History and structure

The Directorate of History and Heritage (DHH) is mandated to preserve and communicate Canada’s military history, and foster pride in our military heritage.

The Directorate began on September 1, 1996 by merging:

  • the Directorate of History, and
  • the Directorate of Military Traditions and Heritage

The Canadian Armed Forces (CAF) Music Centre was made part of the Directorate on April 1, 1997.

On March 2, 2007, DHH 4 (Honours and Awards section) left DHH and became the Directorate of Honours and Recognition (DH&R).


The Directorate is divided into the following sections:

  • Director: Dara Price, PhD
  • Coordinator: Cdr Kenneth Ingram OMM, CD
  • DHH 2 - CAF Chief Historian: James McKillip MSM, CD, PhD
  • DHH 3 - CAF Dress and Ceremonial: CWO Eric Green MMM, MSM, CD
  • DHH 5 - CAF Museums and Historical Collections: Michel Litalien CD, PhD
  • DHH 6 - CAF Heritage Officer: Maj Caitlyn Clement
  • DHH 7 - Supervisor of Music: Cdr Patrice Arsenault CD

The main activities, duties, resources and relationships of these sections is outlined as follows:

History and Archives section (DHH 2)

Awareness of military history helps the Department of National Defence and the Canadian Armed Forces to deepen professional understanding of policy evolution and develop military strategy and tactics, in social, technological and infrastructure change.

The History and Archives section keeps records and carries out historical research. This includes unit annual reports and unit operational records. The section also publishes three types of histories:

  • official
  • popular
  • commemorative

Many of the research resources maintained for DND/CAF's use are available to the public.

This section also runs the Canadian Forces Artists Program (CFAP), which sends civilian volunteer artists to record sailors, soldiers and air personnel at work in war/ operational zones, bases and workplaces.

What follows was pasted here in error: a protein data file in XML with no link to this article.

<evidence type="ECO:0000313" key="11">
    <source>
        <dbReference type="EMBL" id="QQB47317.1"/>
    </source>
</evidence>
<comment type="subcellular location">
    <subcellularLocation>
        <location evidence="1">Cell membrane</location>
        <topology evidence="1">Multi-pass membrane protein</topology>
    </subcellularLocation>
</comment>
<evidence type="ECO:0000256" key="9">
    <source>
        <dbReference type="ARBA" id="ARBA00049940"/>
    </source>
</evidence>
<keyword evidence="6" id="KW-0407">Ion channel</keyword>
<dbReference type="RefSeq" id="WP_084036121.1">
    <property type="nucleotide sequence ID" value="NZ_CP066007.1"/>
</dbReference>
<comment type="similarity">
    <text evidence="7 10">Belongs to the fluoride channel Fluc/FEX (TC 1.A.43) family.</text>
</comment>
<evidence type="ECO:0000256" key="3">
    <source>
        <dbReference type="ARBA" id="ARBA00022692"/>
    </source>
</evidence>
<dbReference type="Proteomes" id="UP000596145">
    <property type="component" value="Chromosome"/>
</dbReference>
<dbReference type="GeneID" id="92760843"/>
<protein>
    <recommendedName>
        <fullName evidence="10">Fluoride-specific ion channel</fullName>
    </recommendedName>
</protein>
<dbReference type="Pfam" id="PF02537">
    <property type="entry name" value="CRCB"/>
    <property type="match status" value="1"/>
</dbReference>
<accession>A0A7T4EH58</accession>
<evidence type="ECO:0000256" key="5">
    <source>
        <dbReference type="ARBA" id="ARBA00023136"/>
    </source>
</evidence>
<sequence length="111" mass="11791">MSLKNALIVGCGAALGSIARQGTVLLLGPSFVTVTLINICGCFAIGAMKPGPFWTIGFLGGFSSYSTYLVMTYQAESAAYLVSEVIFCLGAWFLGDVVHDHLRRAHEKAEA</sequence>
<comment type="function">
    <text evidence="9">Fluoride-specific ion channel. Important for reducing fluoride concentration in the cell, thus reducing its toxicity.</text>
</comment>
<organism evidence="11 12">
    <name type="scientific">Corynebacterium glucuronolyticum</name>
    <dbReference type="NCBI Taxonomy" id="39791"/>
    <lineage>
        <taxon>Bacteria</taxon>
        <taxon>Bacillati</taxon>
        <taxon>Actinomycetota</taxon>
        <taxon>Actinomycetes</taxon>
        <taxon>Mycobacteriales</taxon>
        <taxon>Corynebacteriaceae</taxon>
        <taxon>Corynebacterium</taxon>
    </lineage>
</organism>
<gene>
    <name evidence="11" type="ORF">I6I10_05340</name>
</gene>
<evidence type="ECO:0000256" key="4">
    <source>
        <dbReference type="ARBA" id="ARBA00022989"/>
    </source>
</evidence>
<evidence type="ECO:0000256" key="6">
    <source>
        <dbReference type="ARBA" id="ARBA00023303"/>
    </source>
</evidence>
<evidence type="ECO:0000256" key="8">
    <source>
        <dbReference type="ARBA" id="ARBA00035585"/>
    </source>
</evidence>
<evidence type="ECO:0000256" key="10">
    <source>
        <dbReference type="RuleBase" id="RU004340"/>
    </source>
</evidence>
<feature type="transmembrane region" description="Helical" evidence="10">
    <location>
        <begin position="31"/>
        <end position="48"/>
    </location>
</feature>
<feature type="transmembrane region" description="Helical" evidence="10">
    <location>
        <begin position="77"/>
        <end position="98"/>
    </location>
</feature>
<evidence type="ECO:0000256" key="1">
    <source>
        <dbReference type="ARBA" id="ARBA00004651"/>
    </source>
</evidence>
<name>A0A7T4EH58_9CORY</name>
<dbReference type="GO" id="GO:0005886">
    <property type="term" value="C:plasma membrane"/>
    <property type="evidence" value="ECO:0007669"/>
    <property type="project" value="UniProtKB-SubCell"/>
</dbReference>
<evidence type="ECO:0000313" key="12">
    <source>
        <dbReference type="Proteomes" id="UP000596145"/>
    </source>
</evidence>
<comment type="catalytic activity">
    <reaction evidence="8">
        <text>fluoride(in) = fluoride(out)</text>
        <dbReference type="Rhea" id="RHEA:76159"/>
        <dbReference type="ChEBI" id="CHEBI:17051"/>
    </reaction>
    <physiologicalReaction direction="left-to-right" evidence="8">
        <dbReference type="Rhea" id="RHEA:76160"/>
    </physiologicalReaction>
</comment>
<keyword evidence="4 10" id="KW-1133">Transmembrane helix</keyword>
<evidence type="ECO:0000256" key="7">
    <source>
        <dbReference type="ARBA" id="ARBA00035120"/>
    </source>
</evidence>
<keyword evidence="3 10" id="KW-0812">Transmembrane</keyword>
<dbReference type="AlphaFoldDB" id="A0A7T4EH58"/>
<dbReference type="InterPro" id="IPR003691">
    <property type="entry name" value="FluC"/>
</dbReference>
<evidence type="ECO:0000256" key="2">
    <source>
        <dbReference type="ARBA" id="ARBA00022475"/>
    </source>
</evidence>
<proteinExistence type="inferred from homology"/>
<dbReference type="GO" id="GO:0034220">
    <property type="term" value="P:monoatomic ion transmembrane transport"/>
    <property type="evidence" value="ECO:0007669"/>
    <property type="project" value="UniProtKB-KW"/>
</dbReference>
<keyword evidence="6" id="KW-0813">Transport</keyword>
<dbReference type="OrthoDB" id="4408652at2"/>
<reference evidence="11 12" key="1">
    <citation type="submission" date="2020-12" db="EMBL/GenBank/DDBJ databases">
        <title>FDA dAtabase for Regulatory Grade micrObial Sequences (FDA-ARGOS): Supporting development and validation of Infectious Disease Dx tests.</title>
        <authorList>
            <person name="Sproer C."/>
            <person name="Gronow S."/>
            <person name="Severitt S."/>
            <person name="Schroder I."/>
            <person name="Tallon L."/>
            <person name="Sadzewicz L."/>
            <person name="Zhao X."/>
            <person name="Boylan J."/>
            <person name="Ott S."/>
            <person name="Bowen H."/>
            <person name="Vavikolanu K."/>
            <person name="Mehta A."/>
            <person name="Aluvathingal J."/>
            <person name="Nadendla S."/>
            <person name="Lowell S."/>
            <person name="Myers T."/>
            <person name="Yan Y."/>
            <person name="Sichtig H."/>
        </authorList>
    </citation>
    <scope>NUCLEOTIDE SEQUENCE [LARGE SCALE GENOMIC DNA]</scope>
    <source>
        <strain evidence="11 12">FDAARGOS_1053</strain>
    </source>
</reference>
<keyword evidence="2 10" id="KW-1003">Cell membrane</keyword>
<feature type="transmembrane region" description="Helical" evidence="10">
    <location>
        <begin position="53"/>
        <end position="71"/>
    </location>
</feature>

Dress and Ceremonial section (DHH 3)

On behalf of the Chief of Defence Staff, this section manages the Canadian Armed Forces Identity system. Staff of this section advise CAF on:

As the secretariat for The National Defence Clothing and Dress Committee, DHH 3 advises the four environmental commands on dress policy and is the design authority for all CAF badges and insignia. With the staff of Assistant Deputy Minister (Material), DHH 3 assists in monitoring the use of Canadian Armed Forces Intellectual Property.

This section represents the CAF to other Government of Canada Departments as the advisor on CAF ceremonial and protocol. Members of the section support Veterans Affairs Canada in the commemoration of significant national events.

This section manages the content contained in the following manuals:

The Casualty Identification Program began in 2007 within the Military Heritage section. Canada has a legal and moral duty to care for newly discovered remains of servicemen and women from past wars. The program’s role is to recover (when needed) and identify (when possible) these remains through historical and scientific techniques.

After the identification is done, the remains are buried. The military burial connects serving members with their fallen comrades and the families of the fallen. It fosters a strong sense of continuity and identity with past military generations.

Museums section (DHH 5)

CAF museums collect, preserve and interpret items related to our military heritage to create a sense of history, identity and pride within the Canadian Forces and throughout Canada. These museums are independent and are not publicly funded. They are “owned” by the commanding officers of the supporting units. Units with no museum are encouraged to create historical collections for the same purpose.

Military Heritage section (DHH 6)

Military customs and traditions create a sense of spirit and pride in the CAF. The roles of the Military Heritage section are:

  • to preserve these customs, traditions and heritage
  • to communicate them to members of the CAF and to the public

In this context, a tradition is a belief or attitude passed from one generation to the next, that guides behaviour. For example, in the field, Canadian Army officers generally do not eat until their troops have been fed.

A custom is a habitual action or practice. For example, at formal dinners in the Royal Canadian Navy, members pass the decanter of port to each other without it leaving the table.

Heritage includes both customs and traditions. When combined with historical knowledge, heritage breathes life into the CAF.

The section edits some CAF publications, such as:

CF Music section (DHH 7)

These are the roles and tasks of the Supervisor of Music:

  • review the instrument make-up of all CAF bands
  • validate the skills of all musicians and CAF bands
  • manage musician auditions as part of the recruiting process
  • advise the Chief of Military Personnel about the Music Branch
  • recommend policy changes to the Directorate of History and Heritage
  • advise the Director of Personnel Generation Requirements on standards for musicians to qualify

For Music Branch audition questions use the online form and choose “Music questions” in the subject field.

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